So, there's not a ton that's new (partly due to Gibbons not owning most of the original artwork), and the commentary is sparse. If I was into the art or coloring of Watchmen (a lot more than I am, that is), then this book would have sparked a lot more interest. As it is, it was a wonderful waste of time that allowed me to think of how awesome Watchmen is and gave me the urge to go read Miller's Dark Knight Returns as well as Moore's Saga of the Swamp Thing.
I don't believe I've ever given Dave Gibbons the amount of credit he deserves for the creation of Watchmen. It wasn't until my most recent re-reading that I really paid attention to what he managed to accomplish with a 9 panel grid. The subtlety and level of detail he conveys - with absolute clarity - is every bit as genius as Alan Moore's words. There isn't anything flashy about his style, but I can't imagine any of today's big name artists capable of the feat, especially since so many of them struggle with basic storytelling and lay out pages with loud, splashy action scenes where you can't tell what's actually happening from panel to panel.
I've always appreciated Watchmen as a dense and complicated work, but this behind-the-scenes look helped me understand the exact mathematical precision it took to construct it. Sure, it all started with an insanely detailed script from Moore. (91 pages for issue #1!) But it was Gibbons who brought it all together, and this archive shows you how seriously he took it. There are detailed maps and schematics of locations like Moloch's apartment, the Owlship and the street corner so he'd always have the spacing correct between the newsstand and the Gunga Diner. He dripped real ink into Rorschach patterns over and over to make sure his looked authentic. He even had an entire graph just to chart the rotation of a falling perfume bottle in relation to the fixed stars in the background.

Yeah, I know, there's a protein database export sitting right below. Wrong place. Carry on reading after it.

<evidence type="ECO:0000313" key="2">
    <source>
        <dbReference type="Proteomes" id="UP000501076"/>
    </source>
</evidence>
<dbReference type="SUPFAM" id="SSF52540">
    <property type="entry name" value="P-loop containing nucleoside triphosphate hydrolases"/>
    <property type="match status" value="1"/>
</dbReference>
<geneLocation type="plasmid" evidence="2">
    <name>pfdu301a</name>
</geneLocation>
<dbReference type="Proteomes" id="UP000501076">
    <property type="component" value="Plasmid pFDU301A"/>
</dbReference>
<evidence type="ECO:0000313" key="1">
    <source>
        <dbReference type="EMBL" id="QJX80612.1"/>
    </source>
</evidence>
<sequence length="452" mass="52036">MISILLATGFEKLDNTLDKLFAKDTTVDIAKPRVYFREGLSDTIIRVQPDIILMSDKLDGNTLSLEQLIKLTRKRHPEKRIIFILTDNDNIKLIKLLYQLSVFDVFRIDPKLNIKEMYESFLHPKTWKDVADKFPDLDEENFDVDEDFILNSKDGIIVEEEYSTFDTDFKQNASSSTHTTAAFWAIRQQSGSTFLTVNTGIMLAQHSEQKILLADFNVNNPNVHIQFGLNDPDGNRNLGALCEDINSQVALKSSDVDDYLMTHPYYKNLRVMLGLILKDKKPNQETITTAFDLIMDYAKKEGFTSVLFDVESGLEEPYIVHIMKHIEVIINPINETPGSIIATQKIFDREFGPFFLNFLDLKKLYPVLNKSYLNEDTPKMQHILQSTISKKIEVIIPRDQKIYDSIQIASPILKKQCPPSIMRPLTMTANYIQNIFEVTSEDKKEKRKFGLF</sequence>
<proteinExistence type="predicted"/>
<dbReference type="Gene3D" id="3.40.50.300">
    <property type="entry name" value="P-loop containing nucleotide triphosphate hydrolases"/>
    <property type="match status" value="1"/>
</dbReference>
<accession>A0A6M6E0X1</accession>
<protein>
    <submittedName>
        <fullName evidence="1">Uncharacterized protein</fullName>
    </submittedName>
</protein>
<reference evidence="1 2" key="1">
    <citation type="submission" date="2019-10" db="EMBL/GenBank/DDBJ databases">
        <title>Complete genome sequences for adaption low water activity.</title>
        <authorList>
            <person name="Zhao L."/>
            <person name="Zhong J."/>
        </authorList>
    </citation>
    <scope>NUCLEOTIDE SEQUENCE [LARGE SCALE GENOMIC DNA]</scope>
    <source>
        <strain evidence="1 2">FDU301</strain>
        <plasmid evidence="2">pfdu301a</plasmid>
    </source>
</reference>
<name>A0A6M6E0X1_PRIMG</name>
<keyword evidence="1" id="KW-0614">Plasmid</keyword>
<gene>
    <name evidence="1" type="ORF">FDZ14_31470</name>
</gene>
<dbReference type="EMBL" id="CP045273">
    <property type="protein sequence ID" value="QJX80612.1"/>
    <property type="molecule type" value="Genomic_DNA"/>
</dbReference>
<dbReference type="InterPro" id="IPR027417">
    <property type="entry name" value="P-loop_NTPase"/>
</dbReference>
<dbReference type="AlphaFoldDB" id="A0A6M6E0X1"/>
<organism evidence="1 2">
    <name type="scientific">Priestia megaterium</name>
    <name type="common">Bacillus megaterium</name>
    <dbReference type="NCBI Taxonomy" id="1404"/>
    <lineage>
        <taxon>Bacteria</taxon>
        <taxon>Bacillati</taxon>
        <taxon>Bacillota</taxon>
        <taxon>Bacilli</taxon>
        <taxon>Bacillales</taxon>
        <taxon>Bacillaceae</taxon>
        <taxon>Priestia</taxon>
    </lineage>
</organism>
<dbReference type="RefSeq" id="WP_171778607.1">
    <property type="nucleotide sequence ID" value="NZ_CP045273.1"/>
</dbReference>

Gibbons must have kept every scrap of paper from those years, and this book is like rifling through his old desk drawers. Not everything is particularly illuminating, but every bit of it is interesting.
Para fans, fans a morir, y que tengan dinero para la costosa edición si no están de Españita. De no haberla comprado con mi descuento de librero tal vez hubiera pasado en esta compra. Los pequeños detalles detrás de la cortina gracias a Gibbons de la elaboración de Watchmen se ven complementados con casi la totalidad de los sketches de las páginas finales de la novela gráfica publicada. Este artefacto será la delicia de cualquiera que desee adentrarse más en los abismos creados por Alan Moore (aunque lastimosamente pero no inesperadamente, sin su colaboración)